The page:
On World AIDS Day, Prince Harry is celebrating progress from the past and issuing a call for the future—with his late mother top of mind.
The Duke of Sussex penned a letter to commemorate the occasion, in which he spoke of his mother, Princess Diana, a longtime advocate in the fight against HIV/AIDS. “On this World AIDS Day we recognise the 40 years that have shaped life for many. We honour those whose lives have been cut short and reaffirm our commitment to a scientific community that has worked tirelessly against this disease,” he wrote. “My mother would be deeply grateful for everything you stand for and have accomplished. We all share that gratitude, so thank you.”
In his HIV/AIDS-related advocacy work, Harry often harkens back to the late Princess of Wales, who publicly supported patients battling the virus despite public fears. She memorably shook hands and hugged patients without gloves on at a time when some wrongly believed the illness could be transmitted through simple physical contact.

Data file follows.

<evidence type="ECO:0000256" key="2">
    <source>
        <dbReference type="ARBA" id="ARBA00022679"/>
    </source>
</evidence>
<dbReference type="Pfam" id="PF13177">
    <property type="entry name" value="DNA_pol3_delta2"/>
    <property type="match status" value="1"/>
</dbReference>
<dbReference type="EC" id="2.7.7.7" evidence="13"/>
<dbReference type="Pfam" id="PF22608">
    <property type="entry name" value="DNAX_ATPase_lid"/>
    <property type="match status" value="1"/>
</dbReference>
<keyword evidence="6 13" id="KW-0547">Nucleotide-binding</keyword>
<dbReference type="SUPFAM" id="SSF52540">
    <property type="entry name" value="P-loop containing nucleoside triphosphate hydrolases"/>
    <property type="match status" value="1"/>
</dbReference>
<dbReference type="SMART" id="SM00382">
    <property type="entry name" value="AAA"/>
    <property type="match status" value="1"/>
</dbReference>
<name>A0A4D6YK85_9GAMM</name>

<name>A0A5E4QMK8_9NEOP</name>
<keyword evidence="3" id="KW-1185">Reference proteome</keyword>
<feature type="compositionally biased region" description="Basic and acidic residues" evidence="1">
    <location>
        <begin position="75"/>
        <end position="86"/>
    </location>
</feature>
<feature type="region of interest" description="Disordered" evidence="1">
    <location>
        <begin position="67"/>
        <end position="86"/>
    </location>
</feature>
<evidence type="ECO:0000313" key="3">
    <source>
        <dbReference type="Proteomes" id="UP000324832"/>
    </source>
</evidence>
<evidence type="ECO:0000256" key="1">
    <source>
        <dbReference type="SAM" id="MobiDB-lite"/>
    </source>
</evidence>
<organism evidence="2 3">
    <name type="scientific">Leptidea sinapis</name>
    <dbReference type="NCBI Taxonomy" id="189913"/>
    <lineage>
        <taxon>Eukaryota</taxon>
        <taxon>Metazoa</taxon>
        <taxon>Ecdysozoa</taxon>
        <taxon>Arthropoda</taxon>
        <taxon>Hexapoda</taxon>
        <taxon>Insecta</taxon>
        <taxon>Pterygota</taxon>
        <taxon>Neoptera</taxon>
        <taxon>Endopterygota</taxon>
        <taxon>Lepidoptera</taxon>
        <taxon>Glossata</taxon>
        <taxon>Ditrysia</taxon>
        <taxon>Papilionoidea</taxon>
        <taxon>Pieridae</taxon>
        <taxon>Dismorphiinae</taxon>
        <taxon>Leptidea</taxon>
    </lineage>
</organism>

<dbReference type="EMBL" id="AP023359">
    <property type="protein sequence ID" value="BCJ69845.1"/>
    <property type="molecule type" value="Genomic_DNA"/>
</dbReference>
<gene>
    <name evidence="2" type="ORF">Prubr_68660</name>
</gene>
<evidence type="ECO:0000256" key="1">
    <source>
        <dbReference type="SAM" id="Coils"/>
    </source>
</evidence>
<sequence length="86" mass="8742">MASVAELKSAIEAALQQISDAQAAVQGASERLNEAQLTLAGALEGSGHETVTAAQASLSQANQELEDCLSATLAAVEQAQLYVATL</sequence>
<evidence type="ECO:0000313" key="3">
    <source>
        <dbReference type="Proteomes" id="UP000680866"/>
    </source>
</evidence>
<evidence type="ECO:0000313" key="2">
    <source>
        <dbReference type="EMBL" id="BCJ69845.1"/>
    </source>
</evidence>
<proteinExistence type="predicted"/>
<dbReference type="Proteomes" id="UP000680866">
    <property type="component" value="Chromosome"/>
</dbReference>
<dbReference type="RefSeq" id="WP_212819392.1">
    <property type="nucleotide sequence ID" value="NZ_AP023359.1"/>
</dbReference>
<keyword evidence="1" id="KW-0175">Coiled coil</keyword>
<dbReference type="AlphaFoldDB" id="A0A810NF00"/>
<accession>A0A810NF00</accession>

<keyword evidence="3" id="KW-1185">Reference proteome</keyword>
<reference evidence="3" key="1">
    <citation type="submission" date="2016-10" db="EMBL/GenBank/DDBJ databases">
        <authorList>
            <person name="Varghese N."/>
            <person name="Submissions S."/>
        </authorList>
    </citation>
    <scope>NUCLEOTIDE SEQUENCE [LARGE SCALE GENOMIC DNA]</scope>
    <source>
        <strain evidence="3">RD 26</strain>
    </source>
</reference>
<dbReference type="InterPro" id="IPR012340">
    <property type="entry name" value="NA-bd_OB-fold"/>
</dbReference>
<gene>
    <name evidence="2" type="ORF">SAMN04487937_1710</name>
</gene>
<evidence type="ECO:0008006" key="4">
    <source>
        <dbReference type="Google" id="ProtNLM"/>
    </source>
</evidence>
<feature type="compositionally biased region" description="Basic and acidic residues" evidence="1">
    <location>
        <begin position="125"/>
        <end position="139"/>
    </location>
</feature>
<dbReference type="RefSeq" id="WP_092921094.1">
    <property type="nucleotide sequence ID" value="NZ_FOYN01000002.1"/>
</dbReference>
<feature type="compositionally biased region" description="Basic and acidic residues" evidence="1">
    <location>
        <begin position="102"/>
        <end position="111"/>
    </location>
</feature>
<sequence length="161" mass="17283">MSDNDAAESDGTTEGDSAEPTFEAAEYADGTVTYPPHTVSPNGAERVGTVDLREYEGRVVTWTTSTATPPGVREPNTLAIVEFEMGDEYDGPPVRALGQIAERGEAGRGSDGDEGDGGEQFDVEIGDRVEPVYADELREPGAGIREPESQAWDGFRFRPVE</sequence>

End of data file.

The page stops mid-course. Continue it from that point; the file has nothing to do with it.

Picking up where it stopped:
More than three decades later, Harry, 37, pointed out the parallels between the AIDS crisis and the coronavirus pandemic. “It is striking to now see the world’s leading AIDS activists are also leading the call for COVID-19 vaccine equity,” he wrote. “Vaccinating the world is a test of our moral character and we are experiencing a spectacular failure when it comes to global vaccine equity. Similar to the AIDS crisis, we’ve yet again revealed over the past year, that the value of life depends on whether you were born and/or live in a rich nation, or a developing country.”